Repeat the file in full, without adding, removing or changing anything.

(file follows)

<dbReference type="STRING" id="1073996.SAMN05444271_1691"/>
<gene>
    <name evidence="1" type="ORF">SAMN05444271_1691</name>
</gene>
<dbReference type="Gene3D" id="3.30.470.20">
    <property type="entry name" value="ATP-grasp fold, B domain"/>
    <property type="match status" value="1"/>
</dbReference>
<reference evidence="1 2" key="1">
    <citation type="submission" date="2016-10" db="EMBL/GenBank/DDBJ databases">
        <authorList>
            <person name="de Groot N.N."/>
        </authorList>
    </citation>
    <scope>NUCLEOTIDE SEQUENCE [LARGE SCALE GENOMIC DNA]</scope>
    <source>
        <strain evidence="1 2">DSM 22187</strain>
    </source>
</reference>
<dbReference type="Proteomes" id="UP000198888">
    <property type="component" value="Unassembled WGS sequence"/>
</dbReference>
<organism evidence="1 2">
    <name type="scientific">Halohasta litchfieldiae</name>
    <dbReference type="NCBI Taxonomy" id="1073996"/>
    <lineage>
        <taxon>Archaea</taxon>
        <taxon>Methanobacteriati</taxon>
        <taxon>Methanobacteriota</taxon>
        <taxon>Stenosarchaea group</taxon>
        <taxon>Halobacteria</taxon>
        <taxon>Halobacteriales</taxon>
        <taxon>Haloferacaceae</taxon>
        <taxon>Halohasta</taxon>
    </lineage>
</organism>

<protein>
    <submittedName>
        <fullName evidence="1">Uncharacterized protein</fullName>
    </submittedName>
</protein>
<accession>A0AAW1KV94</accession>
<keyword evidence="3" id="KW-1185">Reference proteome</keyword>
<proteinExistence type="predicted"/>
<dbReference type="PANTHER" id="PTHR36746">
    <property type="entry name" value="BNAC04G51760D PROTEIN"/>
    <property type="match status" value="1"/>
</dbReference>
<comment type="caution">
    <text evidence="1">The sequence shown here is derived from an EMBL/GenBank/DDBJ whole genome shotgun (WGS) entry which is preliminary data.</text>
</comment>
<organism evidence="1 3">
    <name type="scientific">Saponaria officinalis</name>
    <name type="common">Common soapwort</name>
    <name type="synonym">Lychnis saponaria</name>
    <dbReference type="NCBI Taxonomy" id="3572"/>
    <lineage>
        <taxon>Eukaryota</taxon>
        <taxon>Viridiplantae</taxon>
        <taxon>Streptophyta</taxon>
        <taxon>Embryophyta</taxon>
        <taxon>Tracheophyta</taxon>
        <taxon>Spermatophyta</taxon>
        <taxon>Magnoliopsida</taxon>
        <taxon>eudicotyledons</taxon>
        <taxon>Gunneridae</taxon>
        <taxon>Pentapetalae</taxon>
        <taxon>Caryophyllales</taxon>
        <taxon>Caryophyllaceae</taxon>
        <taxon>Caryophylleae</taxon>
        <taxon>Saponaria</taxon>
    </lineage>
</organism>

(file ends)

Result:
<dbReference type="STRING" id="1073996.SAMN05444271_1691"/>
<gene>
    <name evidence="1" type="ORF">SAMN05444271_1691</name>
</gene>
<dbReference type="Gene3D" id="3.30.470.20">
    <property type="entry name" value="ATP-grasp fold, B domain"/>
    <property type="match status" value="1"/>
</dbReference>
<reference evidence="1 2" key="1">
    <citation type="submission" date="2016-10" db="EMBL/GenBank/DDBJ databases">
        <authorList>
            <person name="de Groot N.N."/>
        </authorList>
    </citation>
    <scope>NUCLEOTIDE SEQUENCE [LARGE SCALE GENOMIC DNA]</scope>
    <source>
        <strain evidence="1 2">DSM 22187</strain>
    </source>
</reference>
<dbReference type="Proteomes" id="UP000198888">
    <property type="component" value="Unassembled WGS sequence"/>
</dbReference>
<organism evidence="1 2">
    <name type="scientific">Halohasta litchfieldiae</name>
    <dbReference type="NCBI Taxonomy" id="1073996"/>
    <lineage>
        <taxon>Archaea</taxon>
        <taxon>Methanobacteriati</taxon>
        <taxon>Methanobacteriota</taxon>
        <taxon>Stenosarchaea group</taxon>
        <taxon>Halobacteria</taxon>
        <taxon>Halobacteriales</taxon>
        <taxon>Haloferacaceae</taxon>
        <taxon>Halohasta</taxon>
    </lineage>
</organism>

<protein>
    <submittedName>
        <fullName evidence="1">Uncharacterized protein</fullName>
    </submittedName>
</protein>
<accession>A0AAW1KV94</accession>
<keyword evidence="3" id="KW-1185">Reference proteome</keyword>
<proteinExistence type="predicted"/>
<dbReference type="PANTHER" id="PTHR36746">
    <property type="entry name" value="BNAC04G51760D PROTEIN"/>
    <property type="match status" value="1"/>
</dbReference>
<comment type="caution">
    <text evidence="1">The sequence shown here is derived from an EMBL/GenBank/DDBJ whole genome shotgun (WGS) entry which is preliminary data.</text>
</comment>
<organism evidence="1 3">
    <name type="scientific">Saponaria officinalis</name>
    <name type="common">Common soapwort</name>
    <name type="synonym">Lychnis saponaria</name>
    <dbReference type="NCBI Taxonomy" id="3572"/>
    <lineage>
        <taxon>Eukaryota</taxon>
        <taxon>Viridiplantae</taxon>
        <taxon>Streptophyta</taxon>
        <taxon>Embryophyta</taxon>
        <taxon>Tracheophyta</taxon>
        <taxon>Spermatophyta</taxon>
        <taxon>Magnoliopsida</taxon>
        <taxon>eudicotyledons</taxon>
        <taxon>Gunneridae</taxon>
        <taxon>Pentapetalae</taxon>
        <taxon>Caryophyllales</taxon>
        <taxon>Caryophyllaceae</taxon>
        <taxon>Caryophylleae</taxon>
        <taxon>Saponaria</taxon>
    </lineage>
</organism>